The New York Civil Liberties Union wants New York State Education Department to block Lockport School District from installing new facial recognition camera technology in all of its schools.
Last month Superintendent Michelle Bradley told 7 Eyewitness News that the district is installing 300 new security cameras loaded with the new high tech software. The software recognizes people with guns, terminate employees, sex offenders, and suspended students. The software alerts school officials after the individual being on campus. Lockport School District is using money from the New York Smart School Bond Act of 2014 to pay for the installation.
“It will add another layer of security to what we already have,” Bradley said.
But NYCLU calls the software invasive and inaccurate. In a letter, NYCLU is asking NYSED to review its decision to approve the funds. The group also filed a Freedom of Information Law request to the district for details on how and where the software will be used. Also, NYCLU wants to know who will have access to the sensitive data.
“Lockport is sending the message that it views students as potential criminals who must have their faces scanned wherever they go. This will have a chilling effect on school climate throughout the district and sow distrust between students and school officials.” said Donna Lieberman, Executive Director of the NYCLU said.
The group believes the software is inaccurate when it comes to race and gender and it could misidentify and cause young people to be punished for things they did not do. The group also fears a third party could gain access to the information and potentially put children at danger.
Lockport School Superintendent Michelle Bradley released this statement to 7 Eyewitness News Reporter Justin Moore late this afternoon:
"Mr. Moore...The District would like to take this opportunity to clarify and affirm several aspects of the District’s implementation of the Aegis facial recognition program. First, by way of background, the District more than a decade ago installed security cameras at school building entrances and other areas on campus. The data from those cameras is stored for 60 days on a server in the custody of the District. The Aegis program will simply be an additional procedural step within the District’s existing camera security system. The District will enter into the Aegis program photographic images of individuals for whom the District may have a security concern, such as sex offenders or students who have been suspended or expelled. The Aegis program will then issue an alert to District representatives if any of the data recorded through the District’s security cameras matches the image of an individual entered by the District into the Aegis program. The Aegis program will not retain any of the security camera data unless an alert is triggered, and only then data relevant to the alert will be retained for a very limited period of time. Instead, just as currently, all data recorded by the District’s security cameras will ultimately be transmitted to a District-maintained server and stored for 60 days. The Aegis program will not change the nature, scope or storage of the data recorded by the District’s security cameras, and once Aegis is fully implemented no third party vendor will have access to that data. Aegis is simply a tool to better use security camera data to try to prevent threats to the safety and welfare of the District’s students, staff and visitors.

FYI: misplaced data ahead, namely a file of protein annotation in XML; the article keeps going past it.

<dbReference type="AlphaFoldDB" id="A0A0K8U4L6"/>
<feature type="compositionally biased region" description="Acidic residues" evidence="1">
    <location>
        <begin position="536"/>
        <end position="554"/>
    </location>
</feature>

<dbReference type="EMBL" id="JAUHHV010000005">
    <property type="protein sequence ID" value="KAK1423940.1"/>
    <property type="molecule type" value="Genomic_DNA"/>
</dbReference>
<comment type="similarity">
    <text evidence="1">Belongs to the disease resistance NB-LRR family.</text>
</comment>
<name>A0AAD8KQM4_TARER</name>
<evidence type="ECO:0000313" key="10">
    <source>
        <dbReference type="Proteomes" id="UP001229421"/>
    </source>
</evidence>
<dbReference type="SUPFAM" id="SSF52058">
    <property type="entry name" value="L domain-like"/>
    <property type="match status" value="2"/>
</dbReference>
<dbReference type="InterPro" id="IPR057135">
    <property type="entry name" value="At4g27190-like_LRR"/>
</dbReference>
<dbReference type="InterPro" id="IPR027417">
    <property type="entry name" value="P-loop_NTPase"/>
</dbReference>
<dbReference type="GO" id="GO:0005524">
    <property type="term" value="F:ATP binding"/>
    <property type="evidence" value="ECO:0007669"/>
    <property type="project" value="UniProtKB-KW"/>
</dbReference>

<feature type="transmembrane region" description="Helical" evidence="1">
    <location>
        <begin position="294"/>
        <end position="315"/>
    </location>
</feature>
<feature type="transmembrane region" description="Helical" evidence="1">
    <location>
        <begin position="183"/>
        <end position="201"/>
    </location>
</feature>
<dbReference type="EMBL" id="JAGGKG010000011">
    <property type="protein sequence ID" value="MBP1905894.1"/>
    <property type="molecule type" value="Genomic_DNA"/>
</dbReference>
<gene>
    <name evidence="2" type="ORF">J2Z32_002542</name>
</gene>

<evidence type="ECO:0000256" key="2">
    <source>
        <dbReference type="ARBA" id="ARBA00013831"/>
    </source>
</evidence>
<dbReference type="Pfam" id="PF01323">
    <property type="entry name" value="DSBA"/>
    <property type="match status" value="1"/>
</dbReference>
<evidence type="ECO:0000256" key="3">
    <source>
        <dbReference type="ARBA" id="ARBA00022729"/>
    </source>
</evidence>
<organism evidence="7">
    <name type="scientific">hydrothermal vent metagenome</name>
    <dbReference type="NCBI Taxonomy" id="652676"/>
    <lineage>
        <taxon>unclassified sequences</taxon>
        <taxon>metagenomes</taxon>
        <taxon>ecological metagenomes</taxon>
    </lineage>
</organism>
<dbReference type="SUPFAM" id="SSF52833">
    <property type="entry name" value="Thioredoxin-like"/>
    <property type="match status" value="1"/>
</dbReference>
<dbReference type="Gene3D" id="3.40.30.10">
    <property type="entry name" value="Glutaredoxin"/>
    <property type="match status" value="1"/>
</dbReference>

The District’s use of Smart School Bond Act monies for the installation of the Aegis program was approved by the New York State Education Department, and the District’s use and custody of the data recorded through the District’s security cameras remains subject to all applicable standards governing school district data use and storage. The District continues to be convinced that the installation of the Aegis program constitutes a wise use of a portion of the District’s SSBA funds, and that the program will greatly enhance the District’s ability to prevent threats to welfare and safety. The data currently recorded by the District’s security cameras must be manually reviewed, and its use is largely limited to responding to incidents that have already occurred.
The District was copied on a letter dated June 18, 2018 from the New York Civil Liberties Union to Commissioner Elia relating to the Aegis program, and the District will continue to monitor any further developments from the State Education Department."
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